The Bridges Under the Mountains
This chapter was partially inspired by the Mines of Moria from The Fellowship of the Ring, but it’s also a response to the part of Stephen King’s postapocalyptic fantasy novel The Gunslinger, in which the hero Roland responds to his encounter with the “slow mutants” who live in a tunnel through the mountains by shooting them. I always thought that was rude of him, even when I first read the book as a kid. Couldn’t he have just, you know, tried talking to them?
The Demon King is, in many ways, my response to how upsetting I find the violence that’s taken for granted in a lot of science fiction and fantasy stories. It’s nice to be a hero, of course, but what might that sort of world look like if you’re the sort of person who’s considered to be a monster?
I’m working on creating a character design for Balthazar, the main character of The Demon King.
The visual aspects of his magic are based on the Twilight magic from Twilight Princess, which is a lot of fun to draw. Unfortunately for me, the reader isn’t going to see him casting the magic he specializes in until much later in the story, although other characters will occasionally allude to the fact that he’s able to do something they can’t fully perceive or understand. A large part of the story’s broader narrative arc therefore involves a lead-up to the revelation of what type of magic Balthazar is using, as well as how he’s using it – and why. The Demon King begins as something like a high fantasy sitcom, but (hopefully) it will gradually get deeper into worldbuilding and character backstories as it progresses.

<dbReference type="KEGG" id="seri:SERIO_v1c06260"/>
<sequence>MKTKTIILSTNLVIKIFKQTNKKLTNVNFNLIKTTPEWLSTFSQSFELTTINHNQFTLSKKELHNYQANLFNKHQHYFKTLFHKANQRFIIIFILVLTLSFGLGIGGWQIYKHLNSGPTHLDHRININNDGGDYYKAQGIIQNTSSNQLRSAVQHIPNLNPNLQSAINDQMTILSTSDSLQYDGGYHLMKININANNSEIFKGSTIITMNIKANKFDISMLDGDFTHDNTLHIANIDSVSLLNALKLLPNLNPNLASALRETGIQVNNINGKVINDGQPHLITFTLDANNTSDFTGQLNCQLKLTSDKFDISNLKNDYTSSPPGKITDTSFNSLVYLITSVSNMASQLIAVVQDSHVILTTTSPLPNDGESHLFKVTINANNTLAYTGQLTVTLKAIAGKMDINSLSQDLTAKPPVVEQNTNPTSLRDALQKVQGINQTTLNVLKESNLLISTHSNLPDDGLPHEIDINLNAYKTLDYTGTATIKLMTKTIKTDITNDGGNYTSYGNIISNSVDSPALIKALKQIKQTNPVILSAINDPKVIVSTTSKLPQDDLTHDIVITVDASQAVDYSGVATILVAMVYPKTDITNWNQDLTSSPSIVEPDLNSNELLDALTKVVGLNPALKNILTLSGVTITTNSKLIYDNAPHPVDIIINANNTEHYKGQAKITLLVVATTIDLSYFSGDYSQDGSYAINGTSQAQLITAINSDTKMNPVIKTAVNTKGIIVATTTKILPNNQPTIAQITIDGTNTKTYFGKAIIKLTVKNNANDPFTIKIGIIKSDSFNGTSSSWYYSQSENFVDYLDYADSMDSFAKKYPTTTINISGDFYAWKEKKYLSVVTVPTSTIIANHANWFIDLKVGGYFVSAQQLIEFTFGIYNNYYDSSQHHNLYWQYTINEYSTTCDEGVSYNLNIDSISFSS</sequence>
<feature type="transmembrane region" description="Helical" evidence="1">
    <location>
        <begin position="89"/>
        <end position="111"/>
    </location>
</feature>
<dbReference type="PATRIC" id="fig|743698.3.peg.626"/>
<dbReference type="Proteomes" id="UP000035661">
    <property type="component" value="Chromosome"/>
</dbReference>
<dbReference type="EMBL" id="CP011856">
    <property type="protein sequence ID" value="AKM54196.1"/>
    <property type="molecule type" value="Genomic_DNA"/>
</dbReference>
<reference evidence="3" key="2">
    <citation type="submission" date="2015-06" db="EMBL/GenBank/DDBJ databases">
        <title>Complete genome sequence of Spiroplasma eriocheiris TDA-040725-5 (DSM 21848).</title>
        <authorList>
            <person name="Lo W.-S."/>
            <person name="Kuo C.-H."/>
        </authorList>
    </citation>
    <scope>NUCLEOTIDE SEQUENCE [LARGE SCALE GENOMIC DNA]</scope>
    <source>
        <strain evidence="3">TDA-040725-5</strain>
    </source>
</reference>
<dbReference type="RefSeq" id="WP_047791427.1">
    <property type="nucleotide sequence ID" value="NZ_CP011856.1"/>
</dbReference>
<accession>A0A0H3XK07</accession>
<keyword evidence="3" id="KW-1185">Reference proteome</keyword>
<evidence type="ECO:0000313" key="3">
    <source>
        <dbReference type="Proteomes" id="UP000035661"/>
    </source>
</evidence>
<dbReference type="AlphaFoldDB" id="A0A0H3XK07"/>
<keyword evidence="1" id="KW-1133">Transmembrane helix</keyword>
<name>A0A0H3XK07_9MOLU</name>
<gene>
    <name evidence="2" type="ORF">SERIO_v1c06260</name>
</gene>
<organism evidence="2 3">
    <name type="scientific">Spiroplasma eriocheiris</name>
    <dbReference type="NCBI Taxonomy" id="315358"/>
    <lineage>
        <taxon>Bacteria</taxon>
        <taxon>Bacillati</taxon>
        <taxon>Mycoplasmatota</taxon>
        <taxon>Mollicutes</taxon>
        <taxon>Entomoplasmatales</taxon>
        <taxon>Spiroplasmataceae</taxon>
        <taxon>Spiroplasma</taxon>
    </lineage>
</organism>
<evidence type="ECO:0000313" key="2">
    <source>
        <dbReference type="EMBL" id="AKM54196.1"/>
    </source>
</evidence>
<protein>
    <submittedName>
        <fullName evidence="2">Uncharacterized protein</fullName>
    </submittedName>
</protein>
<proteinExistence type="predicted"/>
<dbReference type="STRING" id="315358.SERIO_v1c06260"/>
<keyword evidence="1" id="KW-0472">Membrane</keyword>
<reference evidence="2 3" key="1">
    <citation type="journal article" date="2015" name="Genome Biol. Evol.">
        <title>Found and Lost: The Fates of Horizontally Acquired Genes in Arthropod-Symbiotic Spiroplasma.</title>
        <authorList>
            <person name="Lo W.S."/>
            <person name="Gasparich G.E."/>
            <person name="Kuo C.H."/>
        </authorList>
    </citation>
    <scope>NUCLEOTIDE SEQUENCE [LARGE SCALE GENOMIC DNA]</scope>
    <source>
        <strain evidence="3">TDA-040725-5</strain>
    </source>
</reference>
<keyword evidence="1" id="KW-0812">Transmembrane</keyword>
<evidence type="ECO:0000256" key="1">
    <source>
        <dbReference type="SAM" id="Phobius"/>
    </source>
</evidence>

Anyway, I’m still trying to settle on Balthazar’s face model, but I’m moving in the direction of Ranveer Singh, who has interesting and expressive features.
I’m also still trying to figure out his clothing. Specifically, I can’t decide whether his outer robe is the robe of a Roman Catholic priest or a Japanese Buddhist priest, or whether he just threw a blanket over his shoulders.
And please don’t think too hard about how his horns are attached to his head. It’s… magic?
This is an illustration of Ceres, one of the main characters in an original story I’m working on called The Demon King. (If you’re interested, I’m posting my first draft on AO3, but it’s still very much a work in progress.)
The idea behind this character is that “pure-hearted” video game princesses like Peach and Zelda always seem to rule their kingdoms mainly by themselves, which is a bit disturbing if you think about it. The Demon King has a larger narrative arc, but for now it’s mainly a play on video game tropes, and Ceres is a way for me to explore questions relating to how “legitimate” power and authority are often presented as “feminine” in many fantasy-themed games.
In any case, I’m writing Ceres as a horrible dramatic bitch, and I love her.
A girl’s gotta do what a girl’s gotta do.